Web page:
NEW YORK (Reuters) - Serena Williams charged into the U.S. Open quarter-finals on Sunday but it may have come at a price as the six-times champion suffered a right ankle injury.
Williams, who twisted her left ankle during a quarter-final loss at the Australian Open, said she did not think the latest injury serious but added it was too soon to tell.
“I usually know if it’s horrible early on. I mean, I had a really bad ankle sprain in January. I was like, instantly, ‘No, this can’t happen. I’m finally healthy,’” Williams said after her 6-3 6-4 win over Petra Martic.
“But I’ll see tomorrow. So far I’m good. I have been managing it. We’ll see tomorrow.”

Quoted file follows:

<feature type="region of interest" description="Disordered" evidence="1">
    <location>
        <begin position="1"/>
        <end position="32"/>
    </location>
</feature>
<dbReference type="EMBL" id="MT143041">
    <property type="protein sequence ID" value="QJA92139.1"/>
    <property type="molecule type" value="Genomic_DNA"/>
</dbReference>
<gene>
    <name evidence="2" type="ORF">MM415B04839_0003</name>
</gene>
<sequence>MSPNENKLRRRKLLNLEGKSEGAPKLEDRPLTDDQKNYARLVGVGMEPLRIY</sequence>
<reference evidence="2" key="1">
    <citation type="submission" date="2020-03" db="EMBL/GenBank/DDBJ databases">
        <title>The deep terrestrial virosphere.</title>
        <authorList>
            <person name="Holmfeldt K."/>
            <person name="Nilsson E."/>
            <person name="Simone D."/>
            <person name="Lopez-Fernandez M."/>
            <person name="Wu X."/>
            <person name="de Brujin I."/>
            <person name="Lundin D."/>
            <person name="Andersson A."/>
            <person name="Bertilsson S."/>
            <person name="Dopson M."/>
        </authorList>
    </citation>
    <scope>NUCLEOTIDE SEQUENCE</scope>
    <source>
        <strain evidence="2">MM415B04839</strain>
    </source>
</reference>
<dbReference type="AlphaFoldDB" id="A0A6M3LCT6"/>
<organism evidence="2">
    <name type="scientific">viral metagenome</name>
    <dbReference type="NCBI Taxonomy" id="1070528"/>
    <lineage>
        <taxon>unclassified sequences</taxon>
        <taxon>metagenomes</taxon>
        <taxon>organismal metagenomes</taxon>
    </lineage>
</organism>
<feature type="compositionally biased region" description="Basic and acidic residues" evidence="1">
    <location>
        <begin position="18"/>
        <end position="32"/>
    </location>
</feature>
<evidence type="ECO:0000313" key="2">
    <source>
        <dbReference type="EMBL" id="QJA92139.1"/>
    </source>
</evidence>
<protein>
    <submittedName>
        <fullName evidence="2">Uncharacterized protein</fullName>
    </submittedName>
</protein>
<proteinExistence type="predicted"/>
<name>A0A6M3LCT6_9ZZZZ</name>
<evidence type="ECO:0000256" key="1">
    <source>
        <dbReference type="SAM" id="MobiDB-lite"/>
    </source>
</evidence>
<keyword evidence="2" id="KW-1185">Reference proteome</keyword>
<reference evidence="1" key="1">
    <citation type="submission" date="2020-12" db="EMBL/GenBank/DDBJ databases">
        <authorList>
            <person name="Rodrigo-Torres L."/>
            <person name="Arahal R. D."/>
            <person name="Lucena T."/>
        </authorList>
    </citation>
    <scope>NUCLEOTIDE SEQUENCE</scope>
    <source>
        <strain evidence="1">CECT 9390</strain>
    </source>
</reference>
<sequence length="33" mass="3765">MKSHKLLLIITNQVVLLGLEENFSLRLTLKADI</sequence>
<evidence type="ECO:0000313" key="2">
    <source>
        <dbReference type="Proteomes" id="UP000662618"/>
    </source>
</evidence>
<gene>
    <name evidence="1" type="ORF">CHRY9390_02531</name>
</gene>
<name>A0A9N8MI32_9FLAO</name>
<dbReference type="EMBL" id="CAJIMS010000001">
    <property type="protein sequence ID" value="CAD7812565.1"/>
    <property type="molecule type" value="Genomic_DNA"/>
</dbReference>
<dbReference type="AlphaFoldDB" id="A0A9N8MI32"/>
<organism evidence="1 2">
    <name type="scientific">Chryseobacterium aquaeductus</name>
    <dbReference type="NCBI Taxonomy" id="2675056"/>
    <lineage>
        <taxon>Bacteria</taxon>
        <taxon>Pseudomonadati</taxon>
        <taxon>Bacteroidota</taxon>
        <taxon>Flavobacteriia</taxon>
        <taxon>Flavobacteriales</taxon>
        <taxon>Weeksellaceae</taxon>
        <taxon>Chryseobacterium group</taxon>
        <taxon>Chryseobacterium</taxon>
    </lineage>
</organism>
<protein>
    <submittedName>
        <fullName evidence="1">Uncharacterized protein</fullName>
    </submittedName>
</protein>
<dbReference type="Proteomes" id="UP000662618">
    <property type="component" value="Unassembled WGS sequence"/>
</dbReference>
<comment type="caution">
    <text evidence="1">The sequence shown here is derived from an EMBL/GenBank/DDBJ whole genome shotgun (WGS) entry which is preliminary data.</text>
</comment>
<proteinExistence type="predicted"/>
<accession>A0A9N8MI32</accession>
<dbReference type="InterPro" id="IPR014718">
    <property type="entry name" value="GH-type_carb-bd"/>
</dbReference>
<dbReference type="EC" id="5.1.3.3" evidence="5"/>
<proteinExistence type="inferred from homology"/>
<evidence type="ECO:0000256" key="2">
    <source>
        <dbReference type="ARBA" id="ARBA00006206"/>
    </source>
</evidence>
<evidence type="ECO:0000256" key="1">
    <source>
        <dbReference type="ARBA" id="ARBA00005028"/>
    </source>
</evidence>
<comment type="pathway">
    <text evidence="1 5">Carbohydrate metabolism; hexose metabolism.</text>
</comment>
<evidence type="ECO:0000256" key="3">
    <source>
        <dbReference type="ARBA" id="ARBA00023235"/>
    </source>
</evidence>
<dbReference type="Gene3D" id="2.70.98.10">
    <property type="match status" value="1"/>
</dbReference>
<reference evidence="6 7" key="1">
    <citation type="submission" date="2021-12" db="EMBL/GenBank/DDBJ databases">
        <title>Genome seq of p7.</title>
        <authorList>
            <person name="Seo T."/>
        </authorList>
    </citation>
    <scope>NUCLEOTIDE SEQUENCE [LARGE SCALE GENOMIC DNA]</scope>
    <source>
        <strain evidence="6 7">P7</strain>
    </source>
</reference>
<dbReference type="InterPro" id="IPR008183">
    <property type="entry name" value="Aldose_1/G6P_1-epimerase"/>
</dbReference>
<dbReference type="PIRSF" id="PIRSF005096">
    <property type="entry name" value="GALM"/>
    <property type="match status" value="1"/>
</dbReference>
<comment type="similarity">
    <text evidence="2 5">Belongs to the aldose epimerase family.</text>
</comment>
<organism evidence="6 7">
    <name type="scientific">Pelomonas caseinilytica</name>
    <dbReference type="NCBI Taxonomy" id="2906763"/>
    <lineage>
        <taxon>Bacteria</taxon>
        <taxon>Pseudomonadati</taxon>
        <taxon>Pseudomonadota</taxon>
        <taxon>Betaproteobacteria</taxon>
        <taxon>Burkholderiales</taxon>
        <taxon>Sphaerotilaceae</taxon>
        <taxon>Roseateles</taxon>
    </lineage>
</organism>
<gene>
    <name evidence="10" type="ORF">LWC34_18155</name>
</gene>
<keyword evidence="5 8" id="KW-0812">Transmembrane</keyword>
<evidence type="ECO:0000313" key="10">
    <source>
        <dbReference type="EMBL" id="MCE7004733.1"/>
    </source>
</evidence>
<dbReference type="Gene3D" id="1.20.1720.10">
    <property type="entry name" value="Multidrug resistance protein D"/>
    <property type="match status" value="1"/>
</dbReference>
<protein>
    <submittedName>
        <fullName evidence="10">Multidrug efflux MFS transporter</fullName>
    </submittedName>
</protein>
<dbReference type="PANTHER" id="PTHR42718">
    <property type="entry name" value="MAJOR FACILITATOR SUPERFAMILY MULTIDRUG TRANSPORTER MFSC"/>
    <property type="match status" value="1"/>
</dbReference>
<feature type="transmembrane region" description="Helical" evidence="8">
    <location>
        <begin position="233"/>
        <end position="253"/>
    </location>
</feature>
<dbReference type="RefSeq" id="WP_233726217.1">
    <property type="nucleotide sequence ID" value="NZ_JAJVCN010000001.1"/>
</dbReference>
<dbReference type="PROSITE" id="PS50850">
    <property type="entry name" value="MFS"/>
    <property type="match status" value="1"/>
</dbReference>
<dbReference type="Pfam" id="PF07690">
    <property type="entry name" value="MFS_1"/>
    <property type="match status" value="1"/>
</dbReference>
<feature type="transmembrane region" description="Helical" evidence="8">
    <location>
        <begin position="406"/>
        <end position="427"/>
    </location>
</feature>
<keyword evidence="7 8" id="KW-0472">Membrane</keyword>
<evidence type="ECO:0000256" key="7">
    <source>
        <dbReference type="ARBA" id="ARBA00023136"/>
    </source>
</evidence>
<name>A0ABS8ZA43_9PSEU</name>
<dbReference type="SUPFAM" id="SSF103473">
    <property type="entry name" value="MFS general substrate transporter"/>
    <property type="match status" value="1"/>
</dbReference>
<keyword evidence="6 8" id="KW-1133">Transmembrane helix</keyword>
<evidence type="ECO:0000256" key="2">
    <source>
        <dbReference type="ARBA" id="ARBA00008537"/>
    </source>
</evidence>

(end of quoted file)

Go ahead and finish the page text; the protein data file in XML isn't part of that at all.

Williams rolled her ankle in the fifth game of the second set, having raced to the net and landed hard on her right foot after a backhand volley that sailed long.
Seeded eighth, Williams took about 15 seconds to get to her feet but won the next two points to earn a crucial break for a 3-2 lead and then took a medical timeout so a trainer could look at her already-wrapped ankle.
Her coach, Patrick Mouratoglou, later told reporters that Williams was not in too much discomfort.
“It doesn’t seem — there is the video, but what is more important is how she feels and how the ankle looks. The ankle looks okay,” said Mouratoglou.
“She doesn’t feel much pain. She feels, but it’s acceptable. And we will know tomorrow when it’s going to be cold.”
Williams, who is seeking a record-tying 24th Grand Slam title and her first since the 2017 Australian Open, will face China’s Wang Qiang in the quarter-finals.
Reporting by Frank Pingue; Editing by Ian Ransom